One of the most frequent questions we get asked is about working and how we navigate this world while living with our chronic conditions. While we wish we had a magic answer that would be a simple solution, we’ll share what we have leaned, how we balance our lives/careers and the best tips we have to offer.
Adulting is hard, but adulting while being sick makes everything that much harder. It’s just one of those annoying truths you learn to live with when you’re chronically sick. Before we started our blog, we both worked in your typical office building in your typical office park. We coincidentally ended up in the same building, be it unrelated and at opposite ends, it was a lovely comfort.
The first piece of advice we would offer is to be upfront with your employer about your condition(s) and limitations. This will allow your employer the opportunity to allow you reasonable accommodations to make your work experience more suitable to your needs. Things such as lighting, temperature controls, specific seating, etc. might seem like small changes, but these little adjustments can help you be more comfortable at work. This might also help give you the platform to start a dialogue with your employer to see if working remotely on some days is an option – which can be a BIG help.
In our experiences, if you try to hide a big part of your life, like a chronic illness it has a way of backfiring. Doctor appointments pop up, emergency tests need to get done and those days where you need to leave due to a bad flare up or migraine are unavoidable. Speaking up from the beginning puts you in a better light for when these issues happen. Having a chronic illness doesn’t make you flakey – it’s an unavoidable – but if you’re having to leave work or come in late when people aren’t aware of the real WHY it might put you in a bad light.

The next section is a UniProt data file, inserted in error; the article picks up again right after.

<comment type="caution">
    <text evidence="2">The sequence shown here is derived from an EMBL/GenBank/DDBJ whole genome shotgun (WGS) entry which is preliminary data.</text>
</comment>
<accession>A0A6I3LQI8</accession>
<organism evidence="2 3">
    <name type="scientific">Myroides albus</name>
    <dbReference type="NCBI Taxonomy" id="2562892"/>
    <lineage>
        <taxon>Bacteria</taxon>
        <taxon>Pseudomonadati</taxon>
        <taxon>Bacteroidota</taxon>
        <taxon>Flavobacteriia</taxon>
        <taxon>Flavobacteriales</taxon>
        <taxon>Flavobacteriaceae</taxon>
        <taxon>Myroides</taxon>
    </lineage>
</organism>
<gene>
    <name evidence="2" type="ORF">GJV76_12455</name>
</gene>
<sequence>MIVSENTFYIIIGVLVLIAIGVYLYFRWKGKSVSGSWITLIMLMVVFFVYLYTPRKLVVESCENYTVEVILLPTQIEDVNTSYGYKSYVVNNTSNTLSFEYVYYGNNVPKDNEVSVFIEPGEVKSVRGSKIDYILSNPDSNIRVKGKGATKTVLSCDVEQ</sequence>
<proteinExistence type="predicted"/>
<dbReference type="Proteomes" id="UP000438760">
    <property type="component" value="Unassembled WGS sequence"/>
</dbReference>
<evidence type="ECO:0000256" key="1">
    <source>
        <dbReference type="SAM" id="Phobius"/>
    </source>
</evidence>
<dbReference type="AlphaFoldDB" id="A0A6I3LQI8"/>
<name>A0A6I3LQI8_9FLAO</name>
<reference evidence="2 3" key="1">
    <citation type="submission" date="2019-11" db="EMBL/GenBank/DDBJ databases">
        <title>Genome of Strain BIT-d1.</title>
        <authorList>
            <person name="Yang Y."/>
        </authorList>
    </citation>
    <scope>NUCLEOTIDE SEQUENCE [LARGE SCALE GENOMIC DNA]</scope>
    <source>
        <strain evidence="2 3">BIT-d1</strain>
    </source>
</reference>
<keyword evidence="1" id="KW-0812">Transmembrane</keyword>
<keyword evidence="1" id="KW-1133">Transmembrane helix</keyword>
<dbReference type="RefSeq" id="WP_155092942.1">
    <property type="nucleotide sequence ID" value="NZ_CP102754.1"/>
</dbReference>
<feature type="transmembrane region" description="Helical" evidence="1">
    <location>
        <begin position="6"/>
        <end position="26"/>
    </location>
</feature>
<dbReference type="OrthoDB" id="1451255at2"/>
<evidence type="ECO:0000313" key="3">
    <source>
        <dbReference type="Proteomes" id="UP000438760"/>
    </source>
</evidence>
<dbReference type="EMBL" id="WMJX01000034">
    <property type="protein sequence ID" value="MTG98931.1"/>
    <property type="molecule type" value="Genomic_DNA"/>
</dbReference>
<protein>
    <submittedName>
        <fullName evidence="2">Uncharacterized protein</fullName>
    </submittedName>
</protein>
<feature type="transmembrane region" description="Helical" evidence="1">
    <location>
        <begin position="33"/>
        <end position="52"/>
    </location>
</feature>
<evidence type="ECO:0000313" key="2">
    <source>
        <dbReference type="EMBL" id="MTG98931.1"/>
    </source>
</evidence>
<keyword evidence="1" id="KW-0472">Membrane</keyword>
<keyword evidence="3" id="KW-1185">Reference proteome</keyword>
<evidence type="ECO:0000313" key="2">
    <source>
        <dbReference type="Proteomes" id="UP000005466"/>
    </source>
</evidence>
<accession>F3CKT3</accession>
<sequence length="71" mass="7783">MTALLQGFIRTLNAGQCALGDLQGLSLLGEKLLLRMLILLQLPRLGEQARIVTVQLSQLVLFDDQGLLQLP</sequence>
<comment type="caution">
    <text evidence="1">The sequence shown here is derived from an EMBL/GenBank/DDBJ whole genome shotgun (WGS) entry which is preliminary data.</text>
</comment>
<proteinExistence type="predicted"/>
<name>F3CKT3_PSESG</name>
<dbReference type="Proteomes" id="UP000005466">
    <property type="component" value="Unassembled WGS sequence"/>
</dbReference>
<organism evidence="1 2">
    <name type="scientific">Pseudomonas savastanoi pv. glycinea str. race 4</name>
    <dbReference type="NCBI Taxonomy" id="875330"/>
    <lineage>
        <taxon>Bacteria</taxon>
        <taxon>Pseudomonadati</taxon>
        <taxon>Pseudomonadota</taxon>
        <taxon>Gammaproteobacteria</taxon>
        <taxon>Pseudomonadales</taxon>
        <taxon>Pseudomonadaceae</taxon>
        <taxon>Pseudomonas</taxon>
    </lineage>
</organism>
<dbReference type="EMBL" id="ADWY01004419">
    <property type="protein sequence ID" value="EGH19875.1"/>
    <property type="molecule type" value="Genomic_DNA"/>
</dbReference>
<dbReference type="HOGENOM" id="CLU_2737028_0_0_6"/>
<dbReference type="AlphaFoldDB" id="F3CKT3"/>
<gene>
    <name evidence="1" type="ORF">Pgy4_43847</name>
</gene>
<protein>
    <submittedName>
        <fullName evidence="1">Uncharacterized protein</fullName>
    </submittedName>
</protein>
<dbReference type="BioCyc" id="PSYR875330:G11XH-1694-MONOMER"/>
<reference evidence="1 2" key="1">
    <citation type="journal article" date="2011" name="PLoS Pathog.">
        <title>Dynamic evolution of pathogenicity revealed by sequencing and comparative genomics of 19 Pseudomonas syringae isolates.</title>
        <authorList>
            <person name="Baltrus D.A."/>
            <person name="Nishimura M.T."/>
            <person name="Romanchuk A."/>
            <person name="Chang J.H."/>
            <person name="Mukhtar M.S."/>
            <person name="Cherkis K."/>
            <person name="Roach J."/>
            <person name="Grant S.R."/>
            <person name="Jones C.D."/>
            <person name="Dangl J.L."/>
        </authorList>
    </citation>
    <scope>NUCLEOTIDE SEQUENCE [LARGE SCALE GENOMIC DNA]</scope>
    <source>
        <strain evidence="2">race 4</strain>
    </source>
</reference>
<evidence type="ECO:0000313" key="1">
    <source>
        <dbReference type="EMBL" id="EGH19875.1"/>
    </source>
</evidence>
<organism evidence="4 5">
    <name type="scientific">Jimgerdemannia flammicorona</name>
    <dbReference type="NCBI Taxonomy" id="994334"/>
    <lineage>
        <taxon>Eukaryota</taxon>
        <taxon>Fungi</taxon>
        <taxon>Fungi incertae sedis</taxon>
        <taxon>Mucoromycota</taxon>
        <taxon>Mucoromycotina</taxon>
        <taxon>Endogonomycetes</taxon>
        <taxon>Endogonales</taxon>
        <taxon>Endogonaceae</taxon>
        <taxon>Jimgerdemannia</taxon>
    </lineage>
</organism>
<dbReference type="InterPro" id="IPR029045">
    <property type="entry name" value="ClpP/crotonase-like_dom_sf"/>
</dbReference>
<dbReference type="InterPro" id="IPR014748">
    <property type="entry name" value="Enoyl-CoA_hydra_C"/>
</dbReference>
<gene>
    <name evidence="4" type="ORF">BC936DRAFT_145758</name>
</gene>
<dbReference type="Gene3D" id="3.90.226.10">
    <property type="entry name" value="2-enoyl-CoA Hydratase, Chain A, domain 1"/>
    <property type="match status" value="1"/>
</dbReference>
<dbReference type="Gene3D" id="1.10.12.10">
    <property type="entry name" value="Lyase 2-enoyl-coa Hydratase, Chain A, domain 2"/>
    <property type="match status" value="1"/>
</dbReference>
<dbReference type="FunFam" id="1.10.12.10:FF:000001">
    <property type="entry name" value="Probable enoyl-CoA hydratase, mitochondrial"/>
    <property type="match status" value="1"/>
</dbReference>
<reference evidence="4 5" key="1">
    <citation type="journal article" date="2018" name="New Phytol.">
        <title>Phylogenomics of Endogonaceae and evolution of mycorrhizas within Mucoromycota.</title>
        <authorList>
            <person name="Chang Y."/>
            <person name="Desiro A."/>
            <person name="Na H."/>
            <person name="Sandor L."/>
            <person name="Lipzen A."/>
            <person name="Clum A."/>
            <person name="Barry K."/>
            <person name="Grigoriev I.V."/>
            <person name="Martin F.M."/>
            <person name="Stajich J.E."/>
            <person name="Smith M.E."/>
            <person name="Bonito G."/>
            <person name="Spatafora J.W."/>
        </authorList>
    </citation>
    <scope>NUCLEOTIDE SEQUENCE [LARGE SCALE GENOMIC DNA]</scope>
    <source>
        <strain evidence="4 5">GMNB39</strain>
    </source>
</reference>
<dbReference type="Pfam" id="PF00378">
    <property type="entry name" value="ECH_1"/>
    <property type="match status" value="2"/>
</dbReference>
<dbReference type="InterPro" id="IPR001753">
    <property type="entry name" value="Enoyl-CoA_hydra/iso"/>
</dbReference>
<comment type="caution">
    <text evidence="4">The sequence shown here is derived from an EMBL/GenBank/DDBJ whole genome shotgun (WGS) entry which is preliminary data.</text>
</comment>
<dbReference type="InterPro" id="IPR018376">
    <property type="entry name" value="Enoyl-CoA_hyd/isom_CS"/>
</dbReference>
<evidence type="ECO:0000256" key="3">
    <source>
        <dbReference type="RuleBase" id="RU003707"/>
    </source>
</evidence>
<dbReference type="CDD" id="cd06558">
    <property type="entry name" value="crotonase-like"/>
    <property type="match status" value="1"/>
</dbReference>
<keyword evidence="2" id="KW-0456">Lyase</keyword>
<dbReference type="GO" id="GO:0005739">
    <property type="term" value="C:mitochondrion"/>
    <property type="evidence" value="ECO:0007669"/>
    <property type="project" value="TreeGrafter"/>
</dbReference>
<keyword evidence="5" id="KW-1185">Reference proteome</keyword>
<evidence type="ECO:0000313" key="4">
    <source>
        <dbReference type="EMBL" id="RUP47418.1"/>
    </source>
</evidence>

We were both VERY lucky in that our bosses were very flexible with us and we each had the options of working short days or working from home if needed.
Kate: I worked at Keller Williams and did marketing/Graphic Design for multiple real estate teams. All of my design programs were on my work desktop but were also on my personal laptop so I could work anywhere I needed to and would still have access to the material I was doing.
When health comes first and plays such a central role in your life, it can be difficult to balance other things that society deems important – a relationship, a social life & what we’re writing about today, a JOB. Obviously we all need to pay our bills, but the unpredictability of a chronic illness can be so consuming and so overwhelming that everything else has to fall second. And this is OK but 2nd place can still be productive.
Pick something that you are genuinely interested in and if possible, try to find a job with flexible hours in that field. Do not expect too much from yourself and do everything you can to set yourself up for success, be it high protein snacks, extra fans in the office or having the ability to work from home when needed.
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Dominique Pelkey says
Dang I just wrote out a long comment explaining my situation, but I don’t think it went through. Thank you for this article. It’s a great reminder and very helpful!